Hoping to help your eighth-grader with reading and writing skills? Here are some basic tips that experts suggest.
Ask your teen's opinion
Encourage discussion as much as possible in your house. Ask your eighth-grader for their opinion about political and social issues, or about books, movies, and TV shows. Listen carefully and prompt him to express their ideas thoughtfully, backing up their claims with evidence. Having dinner together as a family may be harder to do as they get older and there are more demands on their time, but this is one of the best ways to stimulate these kinds of conversations.
Encourage keeping a diary
Give your eighth-grader a journal or diary and encourage them to update it regularly. Assure them that their privacy will be respected and that you will not read their journal.
Suggest writing projects
Suggest some writing projects for your them that would be of interest to the entire family. Perhaps they could research and write about some aspect of your family’s history, using personal interviews, books, and online information. They could share what they write with other family members.
Encourage reading aloud
Encourage your eighth-grader to read aloud to and tell stories to younger siblings.
There is strong evidence that, despite the popularity of highlighters, highlighting or underlining text as we read is not an effective way of learning information. Instead, encourage your child to take notes of key ideas, perhaps on Post-its or colored index cards, as they read. When they have finished a reading assignment, your child can compile all the notes and they'll have a ready-made study guide.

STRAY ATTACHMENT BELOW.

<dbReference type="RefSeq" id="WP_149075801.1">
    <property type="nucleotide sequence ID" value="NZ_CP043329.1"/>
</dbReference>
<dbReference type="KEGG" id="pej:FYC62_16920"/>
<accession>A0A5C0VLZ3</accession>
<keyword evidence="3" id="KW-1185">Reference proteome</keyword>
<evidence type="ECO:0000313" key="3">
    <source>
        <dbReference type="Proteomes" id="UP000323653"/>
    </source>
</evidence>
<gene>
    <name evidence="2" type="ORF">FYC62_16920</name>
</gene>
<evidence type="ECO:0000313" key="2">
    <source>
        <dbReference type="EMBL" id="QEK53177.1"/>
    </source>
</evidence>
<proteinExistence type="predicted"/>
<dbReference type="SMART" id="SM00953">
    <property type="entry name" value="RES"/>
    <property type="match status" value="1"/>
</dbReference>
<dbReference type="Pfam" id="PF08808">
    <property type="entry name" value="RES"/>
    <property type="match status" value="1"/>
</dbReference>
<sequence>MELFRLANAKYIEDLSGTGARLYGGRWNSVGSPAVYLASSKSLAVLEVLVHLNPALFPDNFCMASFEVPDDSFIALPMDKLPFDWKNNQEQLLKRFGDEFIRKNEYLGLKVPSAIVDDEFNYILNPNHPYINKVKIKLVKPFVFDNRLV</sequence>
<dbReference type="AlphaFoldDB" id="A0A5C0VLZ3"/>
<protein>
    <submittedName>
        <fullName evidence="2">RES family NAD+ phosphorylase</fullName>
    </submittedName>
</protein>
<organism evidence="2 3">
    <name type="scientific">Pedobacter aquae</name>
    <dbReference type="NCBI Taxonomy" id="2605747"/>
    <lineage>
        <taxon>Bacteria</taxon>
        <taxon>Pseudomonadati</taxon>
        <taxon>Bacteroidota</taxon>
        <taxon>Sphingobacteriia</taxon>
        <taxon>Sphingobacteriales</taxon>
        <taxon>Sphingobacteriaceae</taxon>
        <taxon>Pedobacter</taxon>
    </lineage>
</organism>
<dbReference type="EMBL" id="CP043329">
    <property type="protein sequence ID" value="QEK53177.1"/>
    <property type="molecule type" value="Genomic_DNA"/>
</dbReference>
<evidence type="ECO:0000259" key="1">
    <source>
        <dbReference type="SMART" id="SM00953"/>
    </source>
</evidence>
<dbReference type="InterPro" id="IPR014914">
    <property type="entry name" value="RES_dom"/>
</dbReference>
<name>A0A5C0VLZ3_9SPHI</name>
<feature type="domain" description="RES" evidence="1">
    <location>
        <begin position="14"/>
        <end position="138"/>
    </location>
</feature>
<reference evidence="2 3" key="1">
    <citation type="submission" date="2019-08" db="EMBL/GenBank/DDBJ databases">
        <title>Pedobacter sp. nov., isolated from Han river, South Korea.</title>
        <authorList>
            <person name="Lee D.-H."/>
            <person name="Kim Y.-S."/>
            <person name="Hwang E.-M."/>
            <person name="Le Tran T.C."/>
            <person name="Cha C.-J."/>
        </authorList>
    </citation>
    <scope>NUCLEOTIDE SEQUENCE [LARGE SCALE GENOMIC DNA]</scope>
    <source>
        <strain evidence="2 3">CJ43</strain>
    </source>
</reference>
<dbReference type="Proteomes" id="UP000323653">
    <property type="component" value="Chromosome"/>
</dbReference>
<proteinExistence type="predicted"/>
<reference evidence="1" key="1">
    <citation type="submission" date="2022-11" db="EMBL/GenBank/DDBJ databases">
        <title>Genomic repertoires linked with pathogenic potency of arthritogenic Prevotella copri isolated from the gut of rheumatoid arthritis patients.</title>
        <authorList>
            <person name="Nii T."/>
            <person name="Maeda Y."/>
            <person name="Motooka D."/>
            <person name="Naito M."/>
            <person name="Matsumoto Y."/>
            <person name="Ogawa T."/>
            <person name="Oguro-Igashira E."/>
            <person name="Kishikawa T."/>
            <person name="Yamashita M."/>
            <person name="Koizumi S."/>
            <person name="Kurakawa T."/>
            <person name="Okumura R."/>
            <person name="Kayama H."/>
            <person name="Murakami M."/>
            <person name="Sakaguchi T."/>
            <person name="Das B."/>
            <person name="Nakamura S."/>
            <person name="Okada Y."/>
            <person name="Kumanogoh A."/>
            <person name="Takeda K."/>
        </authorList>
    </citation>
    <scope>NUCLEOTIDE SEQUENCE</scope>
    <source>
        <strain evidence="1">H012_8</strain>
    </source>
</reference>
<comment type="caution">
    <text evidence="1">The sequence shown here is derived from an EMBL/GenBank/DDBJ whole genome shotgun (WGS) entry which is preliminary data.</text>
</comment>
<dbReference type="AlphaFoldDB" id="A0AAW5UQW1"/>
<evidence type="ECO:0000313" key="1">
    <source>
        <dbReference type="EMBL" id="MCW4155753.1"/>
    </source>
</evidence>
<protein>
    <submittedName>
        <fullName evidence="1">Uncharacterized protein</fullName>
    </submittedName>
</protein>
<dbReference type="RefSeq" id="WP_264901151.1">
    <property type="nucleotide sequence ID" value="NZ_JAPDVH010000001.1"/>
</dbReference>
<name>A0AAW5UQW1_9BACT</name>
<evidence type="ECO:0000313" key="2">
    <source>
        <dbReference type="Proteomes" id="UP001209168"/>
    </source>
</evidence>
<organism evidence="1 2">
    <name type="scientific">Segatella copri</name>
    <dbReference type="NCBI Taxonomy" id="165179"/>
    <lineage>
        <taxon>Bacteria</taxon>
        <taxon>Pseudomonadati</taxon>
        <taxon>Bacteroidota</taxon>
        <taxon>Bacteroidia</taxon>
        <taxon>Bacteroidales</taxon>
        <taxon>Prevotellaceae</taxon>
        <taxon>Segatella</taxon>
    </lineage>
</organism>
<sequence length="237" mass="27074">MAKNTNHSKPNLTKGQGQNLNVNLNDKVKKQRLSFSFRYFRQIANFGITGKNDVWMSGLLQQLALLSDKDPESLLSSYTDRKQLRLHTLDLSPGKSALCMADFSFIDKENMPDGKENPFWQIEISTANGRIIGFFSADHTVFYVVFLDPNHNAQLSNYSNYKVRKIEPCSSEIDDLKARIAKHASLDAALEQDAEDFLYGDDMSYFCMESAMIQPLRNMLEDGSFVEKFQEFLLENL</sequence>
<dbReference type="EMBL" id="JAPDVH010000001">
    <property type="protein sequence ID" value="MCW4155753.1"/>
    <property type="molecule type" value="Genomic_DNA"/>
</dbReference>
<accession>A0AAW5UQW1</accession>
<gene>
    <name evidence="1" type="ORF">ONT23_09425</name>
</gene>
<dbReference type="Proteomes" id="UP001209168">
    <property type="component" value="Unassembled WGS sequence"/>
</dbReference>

Discuss the news
Encourage your eighth-grader to become a more discerning consumer of news and information. Have an ongoing discussion with them about how you get your news and how you decide which sources to trust. Point out examples of misleading information you see, such as in ads, so that they learn to be skeptical of some sources. Bookmark some Internet sites that you consider to be reliable and that your child can use as reference or information sources.
Help develop a homework routine
Help your child develop a consistent homework routine. Make sure that they not only reviews what was covered in school that day, but also help them learn how to keep track of long-term assignments and plan ahead. By this age they should have a system for managing their workload, but continue to help them by asking what they're working on, how they're progressing with long-term assignments, and whether they need any help.
To find out what your eighth-grader will be learning in English Language Arts class, check out our eighth grade English Language Arts skills page.
Parent Toolkit resources were developed by NBC News Learn with the help of subject-matter experts, including Joyce Epstein, Director, Center on School, Family and Community Partnerships, Johns Hopkins University; Pamela Mason, Program Director/Lecturer on Education, Harvard Graduate School of Education; and Denise Walston, Director of Mathematics, Council of the Great City Schools, and align with the Common Core State Standards.